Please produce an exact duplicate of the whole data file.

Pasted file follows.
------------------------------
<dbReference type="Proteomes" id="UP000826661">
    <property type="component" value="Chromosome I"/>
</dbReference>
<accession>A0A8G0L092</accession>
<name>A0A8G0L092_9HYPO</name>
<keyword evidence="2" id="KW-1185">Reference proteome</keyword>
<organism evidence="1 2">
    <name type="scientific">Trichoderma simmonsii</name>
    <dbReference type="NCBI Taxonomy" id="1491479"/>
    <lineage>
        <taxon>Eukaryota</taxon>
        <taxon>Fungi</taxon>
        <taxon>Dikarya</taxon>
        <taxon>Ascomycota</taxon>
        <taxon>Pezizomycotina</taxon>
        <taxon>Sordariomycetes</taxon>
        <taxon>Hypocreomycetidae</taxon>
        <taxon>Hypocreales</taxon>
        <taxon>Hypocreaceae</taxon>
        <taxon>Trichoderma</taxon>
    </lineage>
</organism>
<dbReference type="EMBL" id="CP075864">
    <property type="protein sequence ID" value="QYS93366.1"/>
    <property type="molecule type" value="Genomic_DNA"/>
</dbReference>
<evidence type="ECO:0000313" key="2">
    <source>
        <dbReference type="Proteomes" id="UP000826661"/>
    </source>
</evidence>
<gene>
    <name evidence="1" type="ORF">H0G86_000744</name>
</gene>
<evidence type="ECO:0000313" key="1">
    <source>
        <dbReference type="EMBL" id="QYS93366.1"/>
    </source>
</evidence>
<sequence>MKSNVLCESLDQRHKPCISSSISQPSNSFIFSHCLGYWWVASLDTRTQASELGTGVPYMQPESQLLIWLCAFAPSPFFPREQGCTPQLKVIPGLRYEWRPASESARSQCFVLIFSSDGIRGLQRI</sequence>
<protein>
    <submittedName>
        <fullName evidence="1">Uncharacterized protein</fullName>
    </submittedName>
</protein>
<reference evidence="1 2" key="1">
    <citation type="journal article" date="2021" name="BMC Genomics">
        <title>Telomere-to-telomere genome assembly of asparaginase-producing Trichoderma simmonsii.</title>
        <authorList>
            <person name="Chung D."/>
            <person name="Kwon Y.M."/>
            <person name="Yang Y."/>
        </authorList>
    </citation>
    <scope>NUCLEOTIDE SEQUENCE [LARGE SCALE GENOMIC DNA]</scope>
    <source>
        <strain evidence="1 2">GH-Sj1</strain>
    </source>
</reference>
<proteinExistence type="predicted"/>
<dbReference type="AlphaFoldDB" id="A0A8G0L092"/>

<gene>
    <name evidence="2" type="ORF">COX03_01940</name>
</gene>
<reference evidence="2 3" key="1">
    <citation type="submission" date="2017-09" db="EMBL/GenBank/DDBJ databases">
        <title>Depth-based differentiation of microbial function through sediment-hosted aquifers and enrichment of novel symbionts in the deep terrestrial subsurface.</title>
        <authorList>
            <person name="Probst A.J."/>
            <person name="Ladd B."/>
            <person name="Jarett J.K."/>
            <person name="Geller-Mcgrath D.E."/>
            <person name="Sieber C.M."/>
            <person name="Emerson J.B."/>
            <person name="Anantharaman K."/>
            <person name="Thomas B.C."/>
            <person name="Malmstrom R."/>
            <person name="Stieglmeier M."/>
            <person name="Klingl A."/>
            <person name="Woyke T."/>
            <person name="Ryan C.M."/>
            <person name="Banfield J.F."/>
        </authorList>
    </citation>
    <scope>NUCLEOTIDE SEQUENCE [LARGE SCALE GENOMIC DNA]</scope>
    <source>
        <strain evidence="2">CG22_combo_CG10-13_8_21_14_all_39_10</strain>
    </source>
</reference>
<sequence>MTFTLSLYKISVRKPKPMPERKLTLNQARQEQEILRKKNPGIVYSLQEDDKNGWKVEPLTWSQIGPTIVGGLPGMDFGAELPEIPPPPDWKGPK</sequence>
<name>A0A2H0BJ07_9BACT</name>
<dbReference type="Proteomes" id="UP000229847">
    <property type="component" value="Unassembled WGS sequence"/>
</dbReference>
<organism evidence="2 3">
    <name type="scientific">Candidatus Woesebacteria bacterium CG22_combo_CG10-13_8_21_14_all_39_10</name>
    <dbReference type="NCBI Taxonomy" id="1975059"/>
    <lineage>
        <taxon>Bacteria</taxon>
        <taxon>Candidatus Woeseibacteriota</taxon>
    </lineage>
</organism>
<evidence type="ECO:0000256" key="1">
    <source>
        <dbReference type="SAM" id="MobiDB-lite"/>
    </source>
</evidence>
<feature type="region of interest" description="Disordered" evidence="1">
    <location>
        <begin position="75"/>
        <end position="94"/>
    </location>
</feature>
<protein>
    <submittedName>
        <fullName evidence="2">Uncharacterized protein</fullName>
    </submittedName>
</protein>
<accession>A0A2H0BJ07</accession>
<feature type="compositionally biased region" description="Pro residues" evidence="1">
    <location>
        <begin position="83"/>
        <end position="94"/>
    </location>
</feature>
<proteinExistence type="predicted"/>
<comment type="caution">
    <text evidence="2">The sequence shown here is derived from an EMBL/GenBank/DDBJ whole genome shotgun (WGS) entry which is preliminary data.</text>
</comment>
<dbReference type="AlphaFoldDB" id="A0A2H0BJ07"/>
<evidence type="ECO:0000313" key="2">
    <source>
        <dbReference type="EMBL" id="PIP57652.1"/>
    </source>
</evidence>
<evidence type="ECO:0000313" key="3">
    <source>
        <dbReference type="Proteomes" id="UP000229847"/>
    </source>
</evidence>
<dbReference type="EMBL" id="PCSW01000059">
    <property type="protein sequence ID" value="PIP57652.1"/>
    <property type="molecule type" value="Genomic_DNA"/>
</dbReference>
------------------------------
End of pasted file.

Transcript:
<dbReference type="Proteomes" id="UP000826661">
    <property type="component" value="Chromosome I"/>
</dbReference>
<accession>A0A8G0L092</accession>
<name>A0A8G0L092_9HYPO</name>
<keyword evidence="2" id="KW-1185">Reference proteome</keyword>
<organism evidence="1 2">
    <name type="scientific">Trichoderma simmonsii</name>
    <dbReference type="NCBI Taxonomy" id="1491479"/>
    <lineage>
        <taxon>Eukaryota</taxon>
        <taxon>Fungi</taxon>
        <taxon>Dikarya</taxon>
        <taxon>Ascomycota</taxon>
        <taxon>Pezizomycotina</taxon>
        <taxon>Sordariomycetes</taxon>
        <taxon>Hypocreomycetidae</taxon>
        <taxon>Hypocreales</taxon>
        <taxon>Hypocreaceae</taxon>
        <taxon>Trichoderma</taxon>
    </lineage>
</organism>
<dbReference type="EMBL" id="CP075864">
    <property type="protein sequence ID" value="QYS93366.1"/>
    <property type="molecule type" value="Genomic_DNA"/>
</dbReference>
<evidence type="ECO:0000313" key="2">
    <source>
        <dbReference type="Proteomes" id="UP000826661"/>
    </source>
</evidence>
<gene>
    <name evidence="1" type="ORF">H0G86_000744</name>
</gene>
<evidence type="ECO:0000313" key="1">
    <source>
        <dbReference type="EMBL" id="QYS93366.1"/>
    </source>
</evidence>
<sequence>MKSNVLCESLDQRHKPCISSSISQPSNSFIFSHCLGYWWVASLDTRTQASELGTGVPYMQPESQLLIWLCAFAPSPFFPREQGCTPQLKVIPGLRYEWRPASESARSQCFVLIFSSDGIRGLQRI</sequence>
<protein>
    <submittedName>
        <fullName evidence="1">Uncharacterized protein</fullName>
    </submittedName>
</protein>
<reference evidence="1 2" key="1">
    <citation type="journal article" date="2021" name="BMC Genomics">
        <title>Telomere-to-telomere genome assembly of asparaginase-producing Trichoderma simmonsii.</title>
        <authorList>
            <person name="Chung D."/>
            <person name="Kwon Y.M."/>
            <person name="Yang Y."/>
        </authorList>
    </citation>
    <scope>NUCLEOTIDE SEQUENCE [LARGE SCALE GENOMIC DNA]</scope>
    <source>
        <strain evidence="1 2">GH-Sj1</strain>
    </source>
</reference>
<proteinExistence type="predicted"/>
<dbReference type="AlphaFoldDB" id="A0A8G0L092"/>

<gene>
    <name evidence="2" type="ORF">COX03_01940</name>
</gene>
<reference evidence="2 3" key="1">
    <citation type="submission" date="2017-09" db="EMBL/GenBank/DDBJ databases">
        <title>Depth-based differentiation of microbial function through sediment-hosted aquifers and enrichment of novel symbionts in the deep terrestrial subsurface.</title>
        <authorList>
            <person name="Probst A.J."/>
            <person name="Ladd B."/>
            <person name="Jarett J.K."/>
            <person name="Geller-Mcgrath D.E."/>
            <person name="Sieber C.M."/>
            <person name="Emerson J.B."/>
            <person name="Anantharaman K."/>
            <person name="Thomas B.C."/>
            <person name="Malmstrom R."/>
            <person name="Stieglmeier M."/>
            <person name="Klingl A."/>
            <person name="Woyke T."/>
            <person name="Ryan C.M."/>
            <person name="Banfield J.F."/>
        </authorList>
    </citation>
    <scope>NUCLEOTIDE SEQUENCE [LARGE SCALE GENOMIC DNA]</scope>
    <source>
        <strain evidence="2">CG22_combo_CG10-13_8_21_14_all_39_10</strain>
    </source>
</reference>
<sequence>MTFTLSLYKISVRKPKPMPERKLTLNQARQEQEILRKKNPGIVYSLQEDDKNGWKVEPLTWSQIGPTIVGGLPGMDFGAELPEIPPPPDWKGPK</sequence>
<name>A0A2H0BJ07_9BACT</name>
<dbReference type="Proteomes" id="UP000229847">
    <property type="component" value="Unassembled WGS sequence"/>
</dbReference>
<organism evidence="2 3">
    <name type="scientific">Candidatus Woesebacteria bacterium CG22_combo_CG10-13_8_21_14_all_39_10</name>
    <dbReference type="NCBI Taxonomy" id="1975059"/>
    <lineage>
        <taxon>Bacteria</taxon>
        <taxon>Candidatus Woeseibacteriota</taxon>
    </lineage>
</organism>
<evidence type="ECO:0000256" key="1">
    <source>
        <dbReference type="SAM" id="MobiDB-lite"/>
    </source>
</evidence>
<feature type="region of interest" description="Disordered" evidence="1">
    <location>
        <begin position="75"/>
        <end position="94"/>
    </location>
</feature>
<protein>
    <submittedName>
        <fullName evidence="2">Uncharacterized protein</fullName>
    </submittedName>
</protein>
<accession>A0A2H0BJ07</accession>
<feature type="compositionally biased region" description="Pro residues" evidence="1">
    <location>
        <begin position="83"/>
        <end position="94"/>
    </location>
</feature>
<proteinExistence type="predicted"/>
<comment type="caution">
    <text evidence="2">The sequence shown here is derived from an EMBL/GenBank/DDBJ whole genome shotgun (WGS) entry which is preliminary data.</text>
</comment>
<dbReference type="AlphaFoldDB" id="A0A2H0BJ07"/>
<evidence type="ECO:0000313" key="2">
    <source>
        <dbReference type="EMBL" id="PIP57652.1"/>
    </source>
</evidence>
<evidence type="ECO:0000313" key="3">
    <source>
        <dbReference type="Proteomes" id="UP000229847"/>
    </source>
</evidence>
<dbReference type="EMBL" id="PCSW01000059">
    <property type="protein sequence ID" value="PIP57652.1"/>
    <property type="molecule type" value="Genomic_DNA"/>
</dbReference>